Max, can you say ‘Vote for my daddy’?” asks Scott Stringer, the Manhattan borough president and, until two weeks ago—when former governor Eliot Spitzer announced his candidacy—New York’s only Democratic candidate for comptroller.
Max, Stringer’s 19-month-old son, sits at the dining-room table in Stringer’s modest apartment on the Upper West Side. It’s seven in the morning, and the little boy’s lips and chin are smeared with yogurt and bits of strawberry and blueberry pancakes. The expression on his face is all ecstasy.
“Voaddefoouwwdaaaddiiee!” he says, then goes back to his breakfast orgy.
Over on the couch, Stringer bursts with elation. He’s not only a proud father marveling at his young boy’s ability to follow directions; Max, so innocently devouring his yogurt and strawberries while wearing a VOTE FOR MY DADDY T-shirt, is also an integral part of Stringer’s campaign strategy. Soon, little Maxie; his infant brother, Miles; and his mom, Stringer’s wife, Elyse Buxbaum, will be making appearances at subway stops to support Stringer for comptroller, the office that oversees the city’s finances and pension plans.
When Stringer decided to run last November, it was seen as a shrewd move, the kind of cautious political calculus Stringer is known for. The career pol had originally set his sites on Gracie Mansion, but after realizing his name recognition was too low in a crowded field, he moved to the virtually uncontested comptroller race.
Now that his competitor has not only national recognition but also a vast personal fortune of campaign funds, Stringer has been forced to fight like a starved wildebeest to preserve his political existence. One recent poll shows Spitzer ahead by fifteen percentage points.
Which helps explain why Stringer and his picture-perfect family have invited a reporter and photographer to breakfast, to see in person his infant Spitzer-buster. By holding up little Max in front of the camera, Stringer hopes to seize the moral high ground over Spitzer, whose career-bungling cavorting with prostitutes is the most notorious of his political liabilities. So much attention has been paid to Spitzer’s dalliances that part of Stringer’s challenge will be to point out that his governorship was troubled long before he resigned. “He’s just a guy who could not manage the previous office he held,” says Stringer, who thinks he’ll be better at the job of comptroller because he’s managed big agencies before and his motivations are different.
“I’m not running to cleanse myself,” he says. “I don’t need to do this for my own personal redemption.”
Next to the couch, a campaign aide is going through the morning’s papers, appearing to relish some needed good news that Spitzer’s wife, Silda, is now living eighteen blocks away from her husband, whom she has yet to publicly support. It is all more ammo for the Max attack. “When they see you, Max, game over,” Stringer kvells. “We’re ready.”
Paterfamilias is a new look for Stringer, whose first true love was clubhouse politics. The son of a city councilwoman and cousin to Bella Abzug, the liberal congresswoman, Stringer was practically nursed on the campaign trail. Until recently, he had convinced himself he would never have kids, saving all of his attention for public life. For years, his only permanent companion at home was Otis, an African Grey parrot he trained, much like Max, to say “Vote for Scott.”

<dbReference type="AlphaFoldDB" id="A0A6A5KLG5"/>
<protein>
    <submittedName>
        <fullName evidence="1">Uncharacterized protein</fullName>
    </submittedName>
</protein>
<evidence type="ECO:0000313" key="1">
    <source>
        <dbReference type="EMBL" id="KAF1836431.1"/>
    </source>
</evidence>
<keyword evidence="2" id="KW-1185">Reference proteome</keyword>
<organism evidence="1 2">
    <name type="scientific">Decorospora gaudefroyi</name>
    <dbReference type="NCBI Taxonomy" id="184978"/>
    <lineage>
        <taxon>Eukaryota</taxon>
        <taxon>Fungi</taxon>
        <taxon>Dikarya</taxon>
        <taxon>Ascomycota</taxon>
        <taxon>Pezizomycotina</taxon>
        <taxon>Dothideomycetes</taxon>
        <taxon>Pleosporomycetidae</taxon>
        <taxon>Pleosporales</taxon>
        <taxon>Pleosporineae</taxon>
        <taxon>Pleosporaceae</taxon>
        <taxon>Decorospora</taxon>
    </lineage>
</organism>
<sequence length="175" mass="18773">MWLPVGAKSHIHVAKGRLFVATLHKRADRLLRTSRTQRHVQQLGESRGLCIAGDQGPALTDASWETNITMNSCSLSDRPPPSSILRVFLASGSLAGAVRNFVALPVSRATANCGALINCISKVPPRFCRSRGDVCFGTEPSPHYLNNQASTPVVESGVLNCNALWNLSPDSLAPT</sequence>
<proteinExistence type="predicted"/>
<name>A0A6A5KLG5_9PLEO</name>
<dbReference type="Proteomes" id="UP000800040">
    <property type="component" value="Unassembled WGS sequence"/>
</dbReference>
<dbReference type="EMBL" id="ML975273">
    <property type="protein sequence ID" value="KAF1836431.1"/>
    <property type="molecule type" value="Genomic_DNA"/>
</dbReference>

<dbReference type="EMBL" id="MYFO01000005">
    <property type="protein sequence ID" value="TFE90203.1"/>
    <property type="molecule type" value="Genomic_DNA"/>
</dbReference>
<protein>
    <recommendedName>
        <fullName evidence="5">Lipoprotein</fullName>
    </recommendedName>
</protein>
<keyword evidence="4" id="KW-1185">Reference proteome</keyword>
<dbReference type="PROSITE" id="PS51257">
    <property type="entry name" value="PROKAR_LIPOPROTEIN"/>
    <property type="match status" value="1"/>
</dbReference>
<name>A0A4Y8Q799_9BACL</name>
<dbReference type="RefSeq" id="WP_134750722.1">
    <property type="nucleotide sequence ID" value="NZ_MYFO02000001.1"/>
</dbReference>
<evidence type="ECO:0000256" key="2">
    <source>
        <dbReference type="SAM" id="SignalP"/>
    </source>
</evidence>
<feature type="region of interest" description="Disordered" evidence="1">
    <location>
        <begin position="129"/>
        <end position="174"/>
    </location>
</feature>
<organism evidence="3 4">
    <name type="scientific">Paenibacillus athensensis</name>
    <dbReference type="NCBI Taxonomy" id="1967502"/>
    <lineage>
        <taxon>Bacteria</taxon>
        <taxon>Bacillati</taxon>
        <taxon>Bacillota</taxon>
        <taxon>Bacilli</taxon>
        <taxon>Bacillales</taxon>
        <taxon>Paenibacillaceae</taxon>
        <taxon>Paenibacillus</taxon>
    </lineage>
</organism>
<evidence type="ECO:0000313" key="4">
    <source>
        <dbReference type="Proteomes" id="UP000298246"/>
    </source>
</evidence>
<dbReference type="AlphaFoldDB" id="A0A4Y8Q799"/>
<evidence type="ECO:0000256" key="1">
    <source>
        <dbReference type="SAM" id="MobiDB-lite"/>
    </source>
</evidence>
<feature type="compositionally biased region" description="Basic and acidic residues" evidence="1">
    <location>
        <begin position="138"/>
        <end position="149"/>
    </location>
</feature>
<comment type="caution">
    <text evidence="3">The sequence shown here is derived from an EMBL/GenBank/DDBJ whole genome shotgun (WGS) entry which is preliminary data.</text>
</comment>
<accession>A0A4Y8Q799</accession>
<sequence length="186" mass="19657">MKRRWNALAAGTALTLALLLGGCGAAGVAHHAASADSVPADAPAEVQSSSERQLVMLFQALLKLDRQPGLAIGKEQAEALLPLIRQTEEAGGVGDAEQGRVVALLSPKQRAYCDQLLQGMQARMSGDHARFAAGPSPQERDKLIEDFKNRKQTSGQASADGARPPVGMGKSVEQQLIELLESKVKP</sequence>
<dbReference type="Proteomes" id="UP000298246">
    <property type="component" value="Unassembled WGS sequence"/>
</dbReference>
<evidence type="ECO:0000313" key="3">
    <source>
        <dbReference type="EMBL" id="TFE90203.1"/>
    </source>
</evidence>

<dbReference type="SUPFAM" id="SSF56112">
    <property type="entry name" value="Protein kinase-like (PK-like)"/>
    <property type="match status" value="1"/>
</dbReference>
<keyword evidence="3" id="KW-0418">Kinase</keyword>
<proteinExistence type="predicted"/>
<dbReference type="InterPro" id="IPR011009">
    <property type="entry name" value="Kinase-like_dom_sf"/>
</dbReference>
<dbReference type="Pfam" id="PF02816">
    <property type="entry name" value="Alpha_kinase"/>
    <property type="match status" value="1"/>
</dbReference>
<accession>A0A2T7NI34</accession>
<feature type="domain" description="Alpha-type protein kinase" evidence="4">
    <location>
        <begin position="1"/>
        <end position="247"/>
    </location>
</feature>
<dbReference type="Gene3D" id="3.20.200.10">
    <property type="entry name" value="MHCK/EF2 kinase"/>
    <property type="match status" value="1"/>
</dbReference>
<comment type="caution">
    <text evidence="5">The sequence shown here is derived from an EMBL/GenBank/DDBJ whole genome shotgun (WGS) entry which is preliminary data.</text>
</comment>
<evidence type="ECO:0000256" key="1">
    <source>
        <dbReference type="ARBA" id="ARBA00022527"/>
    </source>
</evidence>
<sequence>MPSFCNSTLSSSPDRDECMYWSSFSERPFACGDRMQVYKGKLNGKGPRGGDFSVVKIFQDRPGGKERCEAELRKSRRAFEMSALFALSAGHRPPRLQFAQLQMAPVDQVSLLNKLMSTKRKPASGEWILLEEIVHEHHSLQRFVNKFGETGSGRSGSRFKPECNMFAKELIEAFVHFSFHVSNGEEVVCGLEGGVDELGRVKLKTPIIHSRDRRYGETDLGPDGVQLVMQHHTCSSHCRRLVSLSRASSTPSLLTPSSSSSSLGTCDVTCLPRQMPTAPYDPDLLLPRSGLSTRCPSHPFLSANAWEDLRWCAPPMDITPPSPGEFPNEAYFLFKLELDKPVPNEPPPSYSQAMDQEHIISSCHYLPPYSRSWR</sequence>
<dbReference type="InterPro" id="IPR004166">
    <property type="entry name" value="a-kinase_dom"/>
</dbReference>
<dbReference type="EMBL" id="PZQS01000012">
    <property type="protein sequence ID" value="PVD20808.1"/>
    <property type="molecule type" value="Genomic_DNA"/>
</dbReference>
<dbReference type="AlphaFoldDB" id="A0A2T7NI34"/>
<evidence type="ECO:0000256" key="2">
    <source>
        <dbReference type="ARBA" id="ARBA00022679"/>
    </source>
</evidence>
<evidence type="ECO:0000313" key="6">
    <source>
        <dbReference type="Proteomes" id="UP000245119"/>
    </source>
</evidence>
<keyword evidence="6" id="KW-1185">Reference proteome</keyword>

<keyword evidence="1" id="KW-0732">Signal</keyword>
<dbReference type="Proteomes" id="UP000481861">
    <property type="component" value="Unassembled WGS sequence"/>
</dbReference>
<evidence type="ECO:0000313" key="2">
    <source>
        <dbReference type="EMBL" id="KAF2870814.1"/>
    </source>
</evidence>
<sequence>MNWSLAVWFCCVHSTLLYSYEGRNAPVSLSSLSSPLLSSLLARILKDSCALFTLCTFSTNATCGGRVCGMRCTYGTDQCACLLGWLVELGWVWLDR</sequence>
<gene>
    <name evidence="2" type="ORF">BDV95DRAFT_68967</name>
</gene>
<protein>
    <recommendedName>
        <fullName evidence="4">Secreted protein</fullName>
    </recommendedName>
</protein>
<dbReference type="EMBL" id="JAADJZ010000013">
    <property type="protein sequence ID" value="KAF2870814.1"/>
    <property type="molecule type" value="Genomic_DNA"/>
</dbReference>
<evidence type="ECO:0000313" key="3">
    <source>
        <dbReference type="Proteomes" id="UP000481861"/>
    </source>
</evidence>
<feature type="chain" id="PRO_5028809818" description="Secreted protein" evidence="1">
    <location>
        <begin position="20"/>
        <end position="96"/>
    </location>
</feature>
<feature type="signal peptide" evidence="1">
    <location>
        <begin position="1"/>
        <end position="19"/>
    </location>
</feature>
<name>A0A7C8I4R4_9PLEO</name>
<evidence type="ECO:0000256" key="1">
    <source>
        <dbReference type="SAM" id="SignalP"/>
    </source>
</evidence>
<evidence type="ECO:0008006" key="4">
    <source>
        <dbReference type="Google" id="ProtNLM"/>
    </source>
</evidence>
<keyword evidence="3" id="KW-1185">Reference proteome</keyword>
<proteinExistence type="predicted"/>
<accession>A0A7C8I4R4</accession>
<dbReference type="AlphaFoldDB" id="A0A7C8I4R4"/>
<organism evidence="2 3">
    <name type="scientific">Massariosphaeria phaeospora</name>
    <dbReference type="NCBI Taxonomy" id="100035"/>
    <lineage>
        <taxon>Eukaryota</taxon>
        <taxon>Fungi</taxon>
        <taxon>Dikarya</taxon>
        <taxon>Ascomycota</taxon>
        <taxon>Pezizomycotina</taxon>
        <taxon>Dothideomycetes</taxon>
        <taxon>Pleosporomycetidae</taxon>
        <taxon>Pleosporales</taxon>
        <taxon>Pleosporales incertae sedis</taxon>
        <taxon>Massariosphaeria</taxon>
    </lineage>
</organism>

He was 50 when he married Buxbaum, then 38. His account of their courtship sounds like game theory. “We struck up a conversation, got together, we broke up, we had a courtship. We called it … what was it?”
“You chased me, you chased me, you chased me, until I caught you,” she says.
“I definitely married up,” he says. Otis, his parrot, is gone, though. When Buxbaum moved in with him, she made Stringer choose between her and the bird. Otis now lives with a relative in New Jersey.
“I now have a wife,” he says, and the conversation veers back to the race. He settles in to consider his greatest vulnerability against Spitzer, which is a problem that’s plagued him throughout his career.
“I don’t think my personality comes through,” Stringer says. “Other candidates, you talk about it as the Big Personality, where I’m more the Big Report. This campaign is going to focus a lot on my family and my own public persona in a way that my twenty-page reports have not, and that is going to be a legitimate challenge for me.”
The upside of Spitzer’s entry into the race is that it has raised Stringer’s profile, which, if he survives the campaign, will help him in 2017.* But what good is the attention if Stringer comes off as boring or not likable? He isn’t the kind of pol you would want to have a beer with so much as the guy you go see to win a liquor license. (He’s actually served “with distinction” on the city’s “Franchise and Concession Review Committee.”)
“Everyone gravitates to the football star, right?” he says. “I’ve gotta make wonk sexy.”
How is he going to pull that off? “I have no idea,” he says, “but I gotta do it. I gotta show that I got the special sauce. I gotta show my special sauce!” Max scampers around the apartment. “Max, what do you think?”
*This article has been corrected to show that Stringer's higher profile could help him in 2017, not 2016.